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Many will never fully recover from COVID-19

COVID-19 is gradually increasing its death toll across India, however, the impacts of the condition may be more long-lasting than first anticipated. The disease is increasingly showing further symptoms in individuals long after they have recovered from the initial infection.

COVID-19 Coronavirus outbreak concept. Novel coronavirus disease called 2019-nCoV handwriting on blue paper. protective mask and surgical gloves on blue background Image credit: Epov / 123rf
Image credit: Epov / 123rf

After the initial infection period, many people recover even from severe states requiring prolonged stays in intensive care units. Repeat testing of recovered individuals has confirmed that the virus is no longer present in their system. However, some symptoms continue to persist.

India has touted its high recovery rate as reason for limited concern over the COVID-19 pandemic. Some claim that India’s comparatively younger population to other countries will allow the development of herd immunity without a considerable death toll. This information on prolonged illness following infection could blow these theories out of the water – and highlight a far more drawn out problem.

In the initial stages of the COVID-19 pandemic, a Lancet commentary noted that in patients from the Chinese city of Wuhan — the pandemic’s epicentre — chest CT scans showed bilateral ground glass opacities following recovery from the virus. Ground glass opacities refers to unspecified murky areas within CT scans of the lungs, often corresponding to fluid secretion or damaged tissue. While this is not unexpected, a concerning prospect is that these issues are persistent even after viral remission.

Interviews published on with Dr S. Chatterjee, senior consultant of internal medicine at Apollo Hospital in New Delhi, and Dr Jeenam Shah, consultant chest physician and interventional pulmonologist at Saifee, Wockhardt and Bhatia Hospitals in Mumbai, indicate the initial concerns over COVID-19 in China are indeed occurring in India. Chatterjee said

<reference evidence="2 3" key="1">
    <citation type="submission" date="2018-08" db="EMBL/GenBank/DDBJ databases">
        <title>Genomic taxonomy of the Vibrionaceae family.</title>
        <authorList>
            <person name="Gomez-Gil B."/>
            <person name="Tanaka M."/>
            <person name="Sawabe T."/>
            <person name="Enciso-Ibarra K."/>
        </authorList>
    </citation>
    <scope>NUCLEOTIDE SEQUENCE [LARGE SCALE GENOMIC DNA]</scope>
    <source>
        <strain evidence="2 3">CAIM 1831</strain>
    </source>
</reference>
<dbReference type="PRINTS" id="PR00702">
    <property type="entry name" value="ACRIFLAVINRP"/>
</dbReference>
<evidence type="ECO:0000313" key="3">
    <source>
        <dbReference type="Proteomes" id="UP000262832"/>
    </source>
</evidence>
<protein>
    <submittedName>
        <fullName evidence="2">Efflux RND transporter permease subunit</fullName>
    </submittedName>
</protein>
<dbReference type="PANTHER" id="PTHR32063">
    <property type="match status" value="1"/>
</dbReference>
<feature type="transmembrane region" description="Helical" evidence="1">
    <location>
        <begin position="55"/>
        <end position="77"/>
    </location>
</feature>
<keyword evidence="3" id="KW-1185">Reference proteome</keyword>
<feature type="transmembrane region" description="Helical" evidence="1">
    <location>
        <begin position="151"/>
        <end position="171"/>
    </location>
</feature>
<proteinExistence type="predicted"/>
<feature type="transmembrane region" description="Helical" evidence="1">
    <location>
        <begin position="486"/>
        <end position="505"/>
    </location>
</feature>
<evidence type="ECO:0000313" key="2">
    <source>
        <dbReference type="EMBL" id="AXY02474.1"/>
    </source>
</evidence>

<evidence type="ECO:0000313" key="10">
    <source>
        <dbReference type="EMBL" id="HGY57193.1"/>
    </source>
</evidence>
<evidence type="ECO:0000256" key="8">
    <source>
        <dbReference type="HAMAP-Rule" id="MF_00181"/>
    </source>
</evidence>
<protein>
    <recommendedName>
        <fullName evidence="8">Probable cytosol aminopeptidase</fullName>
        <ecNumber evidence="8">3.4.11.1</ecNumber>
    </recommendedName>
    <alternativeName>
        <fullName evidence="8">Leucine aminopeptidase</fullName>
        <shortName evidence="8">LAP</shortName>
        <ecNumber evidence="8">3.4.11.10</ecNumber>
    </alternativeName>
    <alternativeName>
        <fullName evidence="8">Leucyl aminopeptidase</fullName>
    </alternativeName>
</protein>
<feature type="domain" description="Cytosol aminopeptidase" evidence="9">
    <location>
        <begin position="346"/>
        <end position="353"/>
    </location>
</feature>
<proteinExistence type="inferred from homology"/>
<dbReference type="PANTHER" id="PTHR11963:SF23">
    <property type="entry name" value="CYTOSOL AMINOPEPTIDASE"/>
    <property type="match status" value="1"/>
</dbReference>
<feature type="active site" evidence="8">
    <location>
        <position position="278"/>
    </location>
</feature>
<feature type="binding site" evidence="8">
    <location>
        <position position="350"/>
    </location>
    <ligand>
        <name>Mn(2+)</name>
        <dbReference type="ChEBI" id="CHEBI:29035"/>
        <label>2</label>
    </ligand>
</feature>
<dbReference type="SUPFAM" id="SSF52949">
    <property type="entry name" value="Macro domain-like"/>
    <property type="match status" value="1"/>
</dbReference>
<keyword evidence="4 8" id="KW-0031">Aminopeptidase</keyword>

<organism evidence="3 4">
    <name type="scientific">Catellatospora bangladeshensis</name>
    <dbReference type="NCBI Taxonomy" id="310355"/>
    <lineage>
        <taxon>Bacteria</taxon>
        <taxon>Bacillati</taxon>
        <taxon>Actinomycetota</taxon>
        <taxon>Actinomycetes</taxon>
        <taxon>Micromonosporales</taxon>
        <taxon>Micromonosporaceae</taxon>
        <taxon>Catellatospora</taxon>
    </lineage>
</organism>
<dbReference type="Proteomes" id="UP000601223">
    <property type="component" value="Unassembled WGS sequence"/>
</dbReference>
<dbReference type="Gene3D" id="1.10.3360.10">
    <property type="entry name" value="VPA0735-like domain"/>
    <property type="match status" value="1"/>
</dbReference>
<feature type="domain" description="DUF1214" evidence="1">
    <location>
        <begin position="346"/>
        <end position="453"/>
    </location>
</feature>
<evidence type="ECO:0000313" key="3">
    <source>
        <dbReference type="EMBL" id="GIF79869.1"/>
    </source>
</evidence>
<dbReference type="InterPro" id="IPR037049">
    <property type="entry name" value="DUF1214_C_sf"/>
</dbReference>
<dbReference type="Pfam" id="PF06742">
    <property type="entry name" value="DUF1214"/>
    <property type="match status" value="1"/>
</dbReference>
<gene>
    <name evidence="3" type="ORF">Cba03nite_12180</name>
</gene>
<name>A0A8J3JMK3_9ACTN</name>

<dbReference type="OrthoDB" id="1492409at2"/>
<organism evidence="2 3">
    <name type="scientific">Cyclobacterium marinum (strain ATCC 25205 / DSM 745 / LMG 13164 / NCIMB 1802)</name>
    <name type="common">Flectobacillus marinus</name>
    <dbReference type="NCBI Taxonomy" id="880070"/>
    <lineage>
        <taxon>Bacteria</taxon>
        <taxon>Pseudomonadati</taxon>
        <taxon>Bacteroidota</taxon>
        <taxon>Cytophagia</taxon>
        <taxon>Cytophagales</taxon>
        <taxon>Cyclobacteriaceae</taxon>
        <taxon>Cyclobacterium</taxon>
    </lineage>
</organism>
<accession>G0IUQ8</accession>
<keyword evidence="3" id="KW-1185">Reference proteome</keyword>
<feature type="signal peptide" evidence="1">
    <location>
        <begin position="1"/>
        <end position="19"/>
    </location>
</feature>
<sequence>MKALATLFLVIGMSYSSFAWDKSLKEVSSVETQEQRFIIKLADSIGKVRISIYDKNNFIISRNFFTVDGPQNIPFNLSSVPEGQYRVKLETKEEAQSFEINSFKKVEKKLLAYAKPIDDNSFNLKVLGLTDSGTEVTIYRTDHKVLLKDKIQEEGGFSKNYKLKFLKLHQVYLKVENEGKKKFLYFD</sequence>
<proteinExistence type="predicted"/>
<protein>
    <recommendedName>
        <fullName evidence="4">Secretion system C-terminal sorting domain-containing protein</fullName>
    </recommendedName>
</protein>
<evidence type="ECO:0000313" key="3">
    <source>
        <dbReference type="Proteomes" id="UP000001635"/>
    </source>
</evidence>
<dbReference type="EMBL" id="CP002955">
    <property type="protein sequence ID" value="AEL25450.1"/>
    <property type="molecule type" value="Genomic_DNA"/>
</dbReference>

“The most common thing that they [patients] are facing – the smallest problem – is that they continue to have a low-grade fever for a much longer time than we expected. They would have fever for about four to five weeks, and without any other cause being found…but [one of] the major things that I have seen is the heart being affected. I have seen patients developing myocarditis [inflammation of the heart tissue]. The degree could vary from mild to moderate, and it is the right side of the heart that is getting involved more than the left. Although none of the patients have become very serious with myocarditis, it is a feature we are seeing in follow-up patients.”

These concerns highlight that, in addition to prolonged lung damage, there lies the potential to cause damage across the body, seemingly more commonly causing issues in the heart. In a nation that attributed 28.1 percent of mortalities to heart disease in 2016, any new potential risk factors for the condition — particularly ones that are a considerable cause of mortality in their own right — are a major concern. India may not just face the rising tide of COVID-19, but its plausibly severe aftermath.


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